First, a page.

Is it possible to love a narcissist while at the same time being absolutely devastated by the path they have chosen including the possible impact on you? When I say “love”, I am not referring to the romantic notion, but the most core definition of love – God’s type of love. To answer this, let’s look at two examples in the Bible.
Absalom was a narcissist and tried to overthrow his father David to become king of Israel. Absalom’s move was part of God’s discipline of David for his sin with Bathsheba (2 Samuel 12), while God ultimately punished Absalom for his insolent pride and rebellion.
David clearly understood that Absalom had become his enemy, described in Psalm 3 “A Psalm of David when he fled from his son Absalom”,
Lord, how my enemies have increased!
Many are rising up against me.
Many are saying of my soul,
“There is no salvation for him in God.” Selah
But You, Lord, are a shield around me,
My glory, and the One who lifts my head.
I was crying out to the Lord with my voice,
And He answered me from His holy mountain. Selah
l lay down and slept;
I awoke, for the Lord sustains me.
I will not be afraid of ten thousands of people
Who have set themselves against me all around.
Arise, Lord; save me, my God!
For You have struck all my enemies on the [e]cheek;
You have shattered the teeth of the wicked.
Salvation belongs to the Lord;
May Your blessing be upon Your people!
But what was David’s response? He first told his military that, in spite of the fact that Absalom was trying to overthrow (and possibly kill) him, they should deal gently with him,
But the king commanded Joab, Abishai, and Ittai, saying, “Deal gently with the young man Absalom for my sake.” And all the people heard when the king commanded all the commanders regarding Absalom.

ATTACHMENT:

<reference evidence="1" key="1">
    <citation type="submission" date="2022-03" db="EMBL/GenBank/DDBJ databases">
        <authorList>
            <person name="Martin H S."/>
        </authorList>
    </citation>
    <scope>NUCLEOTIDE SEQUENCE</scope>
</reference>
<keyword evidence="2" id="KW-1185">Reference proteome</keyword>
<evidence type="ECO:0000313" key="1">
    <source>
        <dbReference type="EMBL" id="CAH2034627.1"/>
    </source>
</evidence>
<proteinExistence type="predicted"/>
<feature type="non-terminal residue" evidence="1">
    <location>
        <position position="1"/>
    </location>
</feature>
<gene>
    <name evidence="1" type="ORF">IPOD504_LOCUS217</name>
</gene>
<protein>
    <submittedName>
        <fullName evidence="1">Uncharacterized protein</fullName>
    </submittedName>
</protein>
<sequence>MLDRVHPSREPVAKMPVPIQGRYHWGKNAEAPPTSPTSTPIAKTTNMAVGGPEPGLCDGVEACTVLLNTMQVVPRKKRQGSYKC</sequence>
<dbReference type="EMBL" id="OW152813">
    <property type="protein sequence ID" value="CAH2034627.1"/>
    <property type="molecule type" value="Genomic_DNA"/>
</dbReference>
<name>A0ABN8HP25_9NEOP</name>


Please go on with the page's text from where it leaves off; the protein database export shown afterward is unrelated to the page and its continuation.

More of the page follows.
2 Samuel 18:5
and when Absalom was killed….
Then the king trembled and went up to the chamber over the gate and wept. And this is what he said as he walked: “My son Absalom, my son, my son Absalom! If only I had died instead of you, Absalom, my son, my son!”
2 Samuel 18:33
How could this be? David’s lament for Absalom was so obvious that his people complained that David would have rather them die than Absalom (2 Samuel 19).
A second example is found in Matthew 23. Jesus had just finished a “truth encounter” with the narcissistic Pharisees, clearly and bluntly outlining to them various aspects of their insolently proud hypocrisy.
“Jerusalem, Jerusalem, who kills the prophets and stones those who have been sent to her! How often I wanted to gather your children together, the way a hen gathers her chicks under her wings, and you were unwilling. Behold, your house is being left to you desolate! For I say to you, from now on you will not see Me until you say, ‘Blessed is the One who comes in the name of the Lord!’”
David was a “man after God’s heart”, and Jesus was God Himself. Both showed us God’s heart for insolently proud people walking in rebellion against Him. While justice will (and should) occur, God – as illustrated by both David and Jesus – still has an underlying heart of love and care for those insolently proud recipients of that justice. He deeply mourns their outcome.
The implications for us in dealing with the narcissists in our lives are:
- Yes, we can deal with narcissists wisely and Biblically, avoiding them when appropriate and placing boundaries and judgments when appropriate. We can also ask God to deal with them and humble them
- But at the same time, we can mourn their insolent pride – not just for what it does to us, but more importantly what it does to them. They are blinded and lost, and will receive the consequences. While we may feel relief at their judgment, grieve it at the same time.
Do not rejoice when your enemy falls,
And do not let your heart rejoice when he stumbles,
Otherwise, the Lord will see and be displeased,
And turn His anger away from him.
Do not get upset because of evildoers
Or be envious of the wicked;
For there will be no future for the evil person;
The lamp of the wicked will be put out.
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